We arrived to Porto around noon following a three-hour train ride from Lisboa's Santa Apolonia station to Porto-Campanha. Most visitors bypass Porto, Portugal's second city, in favour of Lisbon and the sun-drenched beaches of the Algarve, but it is really their loss as there is much to enjoy in Porto. For one, it is a lot smaller than Lisbon and has a slower and relaxed pace of life; but equally as charming as Lisbon if slightly gritty. Of course, you cannot miss the famous wines of the Douro Valley, particularly its famous Port wines.
We enjoyed our stroll through the hilly streets of Porto whilst admiring the various azulejo-clad and Baroque churches on our way down to Ribiera, Porto's UNESCO-designated historic centre. It was a hot Sunday afternoon, which my friend later told me that it is rare for Porto as it is usually overcast and gray. We spent the rest of day along the riverfront of Ribiera and Vila Nova de Gaia. There were loads of people, tourists like ourselves and locals, enjoying drinks alfresco, or sunbathing along the Rio Douro. Like Lisbon's Alfama district, Ribeira is full of narrow, steep cobbled-stone streets with beautiful balconied houses and interesting architecture. I highly recommend wandering around this fascinating little neighbourhood.
The next day, after a quick detour to the Mercado de Bolhao for fresh strawberries and a caffeine fix, we made the trek back to Gaia to visit Taylor's. It is all uphill from the river but well worth it. The estate and the manicured garden are beautiful; they even have peacocks on the property. We could have spent a few hours in the garden and terrace which also has an amazing view, but we had a lunch date with my Ph.D. friend who moved back to Porto after spending five years at Berkeley. We had complimentary tastings of a semi-dry white Port and a LBV Port; the former an apéritif, best served with berries and pineapples; and the ladder, a digestif is best with strong cheeses like Stilton. The guide took us on a 30 minute tour of the cellar and gave us a history of the region and its famous wine, Port.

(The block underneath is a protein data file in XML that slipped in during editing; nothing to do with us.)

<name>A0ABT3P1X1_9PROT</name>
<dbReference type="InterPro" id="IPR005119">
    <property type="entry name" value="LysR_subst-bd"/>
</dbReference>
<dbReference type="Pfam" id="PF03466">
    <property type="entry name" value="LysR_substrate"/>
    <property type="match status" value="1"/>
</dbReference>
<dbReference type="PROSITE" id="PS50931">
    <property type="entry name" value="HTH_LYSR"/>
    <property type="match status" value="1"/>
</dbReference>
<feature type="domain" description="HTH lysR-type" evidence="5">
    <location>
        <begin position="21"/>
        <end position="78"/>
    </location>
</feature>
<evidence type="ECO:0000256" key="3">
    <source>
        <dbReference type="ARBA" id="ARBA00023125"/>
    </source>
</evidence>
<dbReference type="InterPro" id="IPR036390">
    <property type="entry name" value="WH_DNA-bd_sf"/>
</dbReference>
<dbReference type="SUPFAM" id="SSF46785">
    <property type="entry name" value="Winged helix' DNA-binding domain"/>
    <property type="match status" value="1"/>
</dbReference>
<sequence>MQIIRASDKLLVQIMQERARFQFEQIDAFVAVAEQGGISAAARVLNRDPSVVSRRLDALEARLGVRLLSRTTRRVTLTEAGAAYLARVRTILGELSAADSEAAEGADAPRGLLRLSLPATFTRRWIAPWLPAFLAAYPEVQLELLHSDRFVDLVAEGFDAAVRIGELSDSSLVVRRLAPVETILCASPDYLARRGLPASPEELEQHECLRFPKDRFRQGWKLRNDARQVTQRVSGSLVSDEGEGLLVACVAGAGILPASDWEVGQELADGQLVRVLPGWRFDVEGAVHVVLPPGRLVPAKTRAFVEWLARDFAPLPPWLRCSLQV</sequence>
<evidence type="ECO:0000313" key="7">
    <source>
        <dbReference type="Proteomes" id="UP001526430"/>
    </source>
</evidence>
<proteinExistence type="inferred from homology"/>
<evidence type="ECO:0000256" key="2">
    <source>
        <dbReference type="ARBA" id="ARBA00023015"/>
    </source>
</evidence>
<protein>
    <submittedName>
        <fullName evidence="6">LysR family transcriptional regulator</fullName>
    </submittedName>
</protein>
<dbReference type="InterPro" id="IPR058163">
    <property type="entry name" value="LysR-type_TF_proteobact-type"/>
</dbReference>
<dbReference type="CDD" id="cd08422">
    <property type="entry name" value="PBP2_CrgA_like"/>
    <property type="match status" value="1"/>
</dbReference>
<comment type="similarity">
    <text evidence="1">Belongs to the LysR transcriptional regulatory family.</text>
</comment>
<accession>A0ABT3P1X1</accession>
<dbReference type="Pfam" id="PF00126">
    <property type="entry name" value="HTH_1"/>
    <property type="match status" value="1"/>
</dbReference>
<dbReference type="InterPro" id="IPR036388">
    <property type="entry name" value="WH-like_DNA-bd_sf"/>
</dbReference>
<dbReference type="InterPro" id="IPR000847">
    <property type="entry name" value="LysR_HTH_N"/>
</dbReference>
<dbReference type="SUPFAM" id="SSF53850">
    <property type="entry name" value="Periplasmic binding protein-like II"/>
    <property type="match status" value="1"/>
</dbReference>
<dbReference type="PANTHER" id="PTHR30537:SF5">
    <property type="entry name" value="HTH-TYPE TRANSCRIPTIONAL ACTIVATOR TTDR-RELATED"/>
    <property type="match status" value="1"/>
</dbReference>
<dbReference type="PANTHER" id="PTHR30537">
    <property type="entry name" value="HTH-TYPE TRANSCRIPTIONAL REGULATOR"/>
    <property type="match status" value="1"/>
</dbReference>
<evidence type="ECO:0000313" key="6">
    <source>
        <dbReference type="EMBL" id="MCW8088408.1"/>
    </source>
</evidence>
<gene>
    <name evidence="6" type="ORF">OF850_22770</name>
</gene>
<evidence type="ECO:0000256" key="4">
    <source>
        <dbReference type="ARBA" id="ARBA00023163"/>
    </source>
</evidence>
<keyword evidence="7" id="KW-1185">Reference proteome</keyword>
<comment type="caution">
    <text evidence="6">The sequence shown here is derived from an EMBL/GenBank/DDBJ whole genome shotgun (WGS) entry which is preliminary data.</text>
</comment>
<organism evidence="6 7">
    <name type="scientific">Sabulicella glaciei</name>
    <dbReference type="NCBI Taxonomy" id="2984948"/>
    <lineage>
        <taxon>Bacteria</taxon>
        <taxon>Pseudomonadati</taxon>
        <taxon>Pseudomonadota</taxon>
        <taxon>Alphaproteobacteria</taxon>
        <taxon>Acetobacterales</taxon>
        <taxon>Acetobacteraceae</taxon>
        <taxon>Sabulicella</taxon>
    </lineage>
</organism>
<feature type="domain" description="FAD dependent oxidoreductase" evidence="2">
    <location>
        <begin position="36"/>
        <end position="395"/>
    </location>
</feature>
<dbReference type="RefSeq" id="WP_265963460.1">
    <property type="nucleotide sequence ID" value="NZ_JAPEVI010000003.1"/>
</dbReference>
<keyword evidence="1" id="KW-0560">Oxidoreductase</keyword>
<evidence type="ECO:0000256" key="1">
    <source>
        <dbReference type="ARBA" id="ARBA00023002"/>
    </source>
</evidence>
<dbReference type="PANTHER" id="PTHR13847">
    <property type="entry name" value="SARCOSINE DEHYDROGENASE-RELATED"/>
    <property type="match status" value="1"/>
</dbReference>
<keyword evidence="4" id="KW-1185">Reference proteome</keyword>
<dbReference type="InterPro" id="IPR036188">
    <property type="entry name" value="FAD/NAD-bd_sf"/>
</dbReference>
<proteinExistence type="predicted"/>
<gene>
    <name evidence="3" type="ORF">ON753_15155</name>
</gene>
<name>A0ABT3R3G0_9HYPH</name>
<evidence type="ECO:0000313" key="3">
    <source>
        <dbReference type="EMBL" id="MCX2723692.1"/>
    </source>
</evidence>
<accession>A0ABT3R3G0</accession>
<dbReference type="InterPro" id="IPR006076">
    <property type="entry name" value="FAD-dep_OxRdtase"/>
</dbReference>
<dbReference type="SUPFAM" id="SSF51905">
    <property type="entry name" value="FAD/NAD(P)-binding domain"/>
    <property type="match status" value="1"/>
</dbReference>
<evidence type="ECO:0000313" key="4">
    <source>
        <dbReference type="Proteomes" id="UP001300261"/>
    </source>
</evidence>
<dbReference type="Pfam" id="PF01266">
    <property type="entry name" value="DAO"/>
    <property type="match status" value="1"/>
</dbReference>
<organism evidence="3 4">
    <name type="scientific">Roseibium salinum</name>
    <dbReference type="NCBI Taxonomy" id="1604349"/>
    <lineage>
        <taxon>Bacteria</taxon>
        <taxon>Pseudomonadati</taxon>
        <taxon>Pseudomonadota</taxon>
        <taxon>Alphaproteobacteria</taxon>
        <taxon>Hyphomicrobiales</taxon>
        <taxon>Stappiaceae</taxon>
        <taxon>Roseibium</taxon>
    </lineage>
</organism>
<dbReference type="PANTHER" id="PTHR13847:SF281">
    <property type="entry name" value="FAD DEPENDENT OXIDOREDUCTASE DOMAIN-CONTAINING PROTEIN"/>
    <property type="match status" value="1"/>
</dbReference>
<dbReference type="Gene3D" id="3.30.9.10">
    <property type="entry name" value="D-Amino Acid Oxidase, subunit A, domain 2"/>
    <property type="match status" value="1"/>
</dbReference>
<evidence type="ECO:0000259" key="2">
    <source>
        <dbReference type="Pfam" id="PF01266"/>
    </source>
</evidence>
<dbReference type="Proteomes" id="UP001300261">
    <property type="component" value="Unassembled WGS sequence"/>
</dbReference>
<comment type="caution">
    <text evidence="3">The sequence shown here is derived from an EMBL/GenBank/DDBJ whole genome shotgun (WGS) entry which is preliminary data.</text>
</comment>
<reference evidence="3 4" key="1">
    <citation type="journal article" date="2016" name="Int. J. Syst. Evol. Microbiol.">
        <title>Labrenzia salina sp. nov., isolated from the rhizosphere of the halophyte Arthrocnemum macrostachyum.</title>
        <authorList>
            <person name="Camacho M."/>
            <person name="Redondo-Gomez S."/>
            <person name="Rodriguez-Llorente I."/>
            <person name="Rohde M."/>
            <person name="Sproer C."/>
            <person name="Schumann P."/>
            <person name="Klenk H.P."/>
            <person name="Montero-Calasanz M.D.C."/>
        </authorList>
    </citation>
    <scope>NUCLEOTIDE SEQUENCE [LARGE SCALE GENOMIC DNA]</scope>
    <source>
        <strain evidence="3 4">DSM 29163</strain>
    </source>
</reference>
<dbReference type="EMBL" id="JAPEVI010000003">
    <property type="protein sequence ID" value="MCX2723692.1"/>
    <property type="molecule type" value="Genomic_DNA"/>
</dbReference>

Taylor is not a Portuguese surname; it is English as you might guess. In fact, many Port houses are owned by English and Germans, including Graham and Dow. In a nutshell, in the 17th century, due to frequent wars with neighboring France, the British traders were cut off from their supplies of Bordeaux wine. Looking to new supply of claret (red wine), the British took a liking to the Portuguese-style wine and under the Methen Treaty of 1703, a commercial treaty between the two nations which stipulated that no tax could be charged for exports of Portuguese wines to England, or English textiles to Portugal regardless of the geopolitical situation between France and England. However, the wines did not travel well across the turbulent Atlantic Ocean, so the traders added Brandy to fortify the wines for their lengthy travel to England. What we know as Port today was the created in the 17th century.
In order to bear the label Port, the grapes must be grown and processed in the Douro Valley region, which also produces some excellent red wines as well. In the old days, the barrels were transported down the river by Rabelos, old wooden sail boats, to Vila Nova de Gaia for aging and storage, which you will still find these historic boats moored in the Rio Douro.
There are various styles of Port wine: white, ranging from dry to very sweet best served chilled; Ruby-style, the most extensively produced style which is often blended with other vintages; and the tawny style. Most of the Port wines I've tasted in the past are disgustingly sweet, however, the Taylor ports are quite nice.
The highlight of our trip to Porto was seeing an old colleague from Berkeley and his wife, both native Lisboetas who decided to settle in Porto for the time being. He literally just landed in Lisbon and took the three hour train ride up to Porto so many thanks for making the extra effort to see us! We had a late lunch at Cafe Guarany, a quick walking tour of his city, and again stopping at San Bento station to admire the striking Azulejos tiles that gives Porto its distinctive character. Boa Viagem!
Aleixo, in Rua de Campanhã, close to the Campanhã train station (excellent octopus fillets; it's away from the most interesting neighborhoods, but it's well worth the trip);
Tasca do Godinho, in Rua do Godinho, in Matosinhos (very good seafood rice);
Sunday Brunch at the Serralves Museum cafeteria (pleasant for a meal while visiting the museum if you happen to be there late on Sunday morning, I think you may have to make a reservation);
Café Majestic, at the beginning of Rua de Santa Catarina (probably the most beautiful café in Portugal, great for breakfast, for coffee, or for an afternoon tea).